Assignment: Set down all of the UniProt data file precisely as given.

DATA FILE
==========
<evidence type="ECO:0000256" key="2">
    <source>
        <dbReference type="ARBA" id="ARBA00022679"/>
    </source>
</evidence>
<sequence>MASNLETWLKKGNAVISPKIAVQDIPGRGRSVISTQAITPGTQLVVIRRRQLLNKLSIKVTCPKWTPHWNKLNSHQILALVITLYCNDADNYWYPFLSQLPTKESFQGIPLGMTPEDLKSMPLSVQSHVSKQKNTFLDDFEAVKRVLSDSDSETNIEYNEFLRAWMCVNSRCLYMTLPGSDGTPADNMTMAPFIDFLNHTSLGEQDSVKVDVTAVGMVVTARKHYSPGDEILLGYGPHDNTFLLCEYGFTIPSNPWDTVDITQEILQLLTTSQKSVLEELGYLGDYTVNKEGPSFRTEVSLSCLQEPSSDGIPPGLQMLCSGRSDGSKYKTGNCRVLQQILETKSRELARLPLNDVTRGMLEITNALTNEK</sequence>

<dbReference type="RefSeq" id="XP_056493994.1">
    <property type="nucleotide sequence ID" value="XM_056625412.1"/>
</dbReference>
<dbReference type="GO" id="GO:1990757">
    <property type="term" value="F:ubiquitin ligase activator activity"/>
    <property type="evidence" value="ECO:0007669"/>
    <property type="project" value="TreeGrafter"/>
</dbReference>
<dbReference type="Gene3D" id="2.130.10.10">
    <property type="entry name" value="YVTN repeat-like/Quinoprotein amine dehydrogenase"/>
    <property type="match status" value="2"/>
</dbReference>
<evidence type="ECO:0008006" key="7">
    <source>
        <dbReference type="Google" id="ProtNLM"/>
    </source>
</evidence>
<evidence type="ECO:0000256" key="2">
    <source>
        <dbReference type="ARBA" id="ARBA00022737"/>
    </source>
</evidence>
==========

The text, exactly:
<evidence type="ECO:0000256" key="2">
    <source>
        <dbReference type="ARBA" id="ARBA00022679"/>
    </source>
</evidence>
<sequence>MASNLETWLKKGNAVISPKIAVQDIPGRGRSVISTQAITPGTQLVVIRRRQLLNKLSIKVTCPKWTPHWNKLNSHQILALVITLYCNDADNYWYPFLSQLPTKESFQGIPLGMTPEDLKSMPLSVQSHVSKQKNTFLDDFEAVKRVLSDSDSETNIEYNEFLRAWMCVNSRCLYMTLPGSDGTPADNMTMAPFIDFLNHTSLGEQDSVKVDVTAVGMVVTARKHYSPGDEILLGYGPHDNTFLLCEYGFTIPSNPWDTVDITQEILQLLTTSQKSVLEELGYLGDYTVNKEGPSFRTEVSLSCLQEPSSDGIPPGLQMLCSGRSDGSKYKTGNCRVLQQILETKSRELARLPLNDVTRGMLEITNALTNEK</sequence>

<dbReference type="RefSeq" id="XP_056493994.1">
    <property type="nucleotide sequence ID" value="XM_056625412.1"/>
</dbReference>
<dbReference type="GO" id="GO:1990757">
    <property type="term" value="F:ubiquitin ligase activator activity"/>
    <property type="evidence" value="ECO:0007669"/>
    <property type="project" value="TreeGrafter"/>
</dbReference>
<dbReference type="Gene3D" id="2.130.10.10">
    <property type="entry name" value="YVTN repeat-like/Quinoprotein amine dehydrogenase"/>
    <property type="match status" value="2"/>
</dbReference>
<evidence type="ECO:0008006" key="7">
    <source>
        <dbReference type="Google" id="ProtNLM"/>
    </source>
</evidence>
<evidence type="ECO:0000256" key="2">
    <source>
        <dbReference type="ARBA" id="ARBA00022737"/>
    </source>
</evidence>